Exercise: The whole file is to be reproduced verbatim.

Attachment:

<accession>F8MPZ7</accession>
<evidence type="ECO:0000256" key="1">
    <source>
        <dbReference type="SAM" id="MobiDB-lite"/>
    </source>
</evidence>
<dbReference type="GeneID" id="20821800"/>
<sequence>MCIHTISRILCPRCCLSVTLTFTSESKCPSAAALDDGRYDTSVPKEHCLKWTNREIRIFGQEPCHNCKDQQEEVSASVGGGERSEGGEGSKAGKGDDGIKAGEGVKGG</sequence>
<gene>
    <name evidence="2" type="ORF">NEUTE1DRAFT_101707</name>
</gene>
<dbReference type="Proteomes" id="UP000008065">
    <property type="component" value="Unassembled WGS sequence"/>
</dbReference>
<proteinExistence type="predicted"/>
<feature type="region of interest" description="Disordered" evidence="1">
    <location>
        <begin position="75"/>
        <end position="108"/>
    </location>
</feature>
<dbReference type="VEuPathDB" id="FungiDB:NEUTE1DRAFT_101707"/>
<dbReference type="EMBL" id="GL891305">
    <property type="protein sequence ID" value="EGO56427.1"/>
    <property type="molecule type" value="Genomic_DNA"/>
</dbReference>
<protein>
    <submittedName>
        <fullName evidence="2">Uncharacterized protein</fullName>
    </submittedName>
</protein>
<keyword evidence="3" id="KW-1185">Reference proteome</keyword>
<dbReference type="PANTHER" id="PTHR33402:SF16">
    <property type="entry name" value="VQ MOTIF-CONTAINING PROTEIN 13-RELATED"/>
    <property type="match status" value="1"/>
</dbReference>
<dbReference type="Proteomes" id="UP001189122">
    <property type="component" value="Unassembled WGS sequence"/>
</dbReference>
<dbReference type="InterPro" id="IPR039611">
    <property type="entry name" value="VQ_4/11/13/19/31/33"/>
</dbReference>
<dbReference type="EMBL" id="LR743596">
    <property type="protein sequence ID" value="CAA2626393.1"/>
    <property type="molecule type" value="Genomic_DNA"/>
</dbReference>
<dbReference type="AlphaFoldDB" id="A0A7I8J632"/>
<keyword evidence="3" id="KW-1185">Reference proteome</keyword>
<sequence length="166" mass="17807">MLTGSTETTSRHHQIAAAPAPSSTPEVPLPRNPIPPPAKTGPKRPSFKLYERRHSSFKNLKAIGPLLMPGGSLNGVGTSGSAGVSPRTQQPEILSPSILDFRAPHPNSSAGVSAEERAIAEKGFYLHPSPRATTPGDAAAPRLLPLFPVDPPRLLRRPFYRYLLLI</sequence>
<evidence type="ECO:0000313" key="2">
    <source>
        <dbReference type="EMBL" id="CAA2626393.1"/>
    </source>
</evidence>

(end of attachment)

<accession>F8MPZ7</accession>
<evidence type="ECO:0000256" key="1">
    <source>
        <dbReference type="SAM" id="MobiDB-lite"/>
    </source>
</evidence>
<dbReference type="GeneID" id="20821800"/>
<sequence>MCIHTISRILCPRCCLSVTLTFTSESKCPSAAALDDGRYDTSVPKEHCLKWTNREIRIFGQEPCHNCKDQQEEVSASVGGGERSEGGEGSKAGKGDDGIKAGEGVKGG</sequence>
<gene>
    <name evidence="2" type="ORF">NEUTE1DRAFT_101707</name>
</gene>
<dbReference type="Proteomes" id="UP000008065">
    <property type="component" value="Unassembled WGS sequence"/>
</dbReference>
<proteinExistence type="predicted"/>
<feature type="region of interest" description="Disordered" evidence="1">
    <location>
        <begin position="75"/>
        <end position="108"/>
    </location>
</feature>
<dbReference type="VEuPathDB" id="FungiDB:NEUTE1DRAFT_101707"/>
<dbReference type="EMBL" id="GL891305">
    <property type="protein sequence ID" value="EGO56427.1"/>
    <property type="molecule type" value="Genomic_DNA"/>
</dbReference>
<protein>
    <submittedName>
        <fullName evidence="2">Uncharacterized protein</fullName>
    </submittedName>
</protein>
<keyword evidence="3" id="KW-1185">Reference proteome</keyword>
<dbReference type="PANTHER" id="PTHR33402:SF16">
    <property type="entry name" value="VQ MOTIF-CONTAINING PROTEIN 13-RELATED"/>
    <property type="match status" value="1"/>
</dbReference>
<dbReference type="Proteomes" id="UP001189122">
    <property type="component" value="Unassembled WGS sequence"/>
</dbReference>
<dbReference type="InterPro" id="IPR039611">
    <property type="entry name" value="VQ_4/11/13/19/31/33"/>
</dbReference>
<dbReference type="EMBL" id="LR743596">
    <property type="protein sequence ID" value="CAA2626393.1"/>
    <property type="molecule type" value="Genomic_DNA"/>
</dbReference>
<dbReference type="AlphaFoldDB" id="A0A7I8J632"/>
<keyword evidence="3" id="KW-1185">Reference proteome</keyword>
<sequence length="166" mass="17807">MLTGSTETTSRHHQIAAAPAPSSTPEVPLPRNPIPPPAKTGPKRPSFKLYERRHSSFKNLKAIGPLLMPGGSLNGVGTSGSAGVSPRTQQPEILSPSILDFRAPHPNSSAGVSAEERAIAEKGFYLHPSPRATTPGDAAAPRLLPLFPVDPPRLLRRPFYRYLLLI</sequence>
<evidence type="ECO:0000313" key="2">
    <source>
        <dbReference type="EMBL" id="CAA2626393.1"/>
    </source>
</evidence>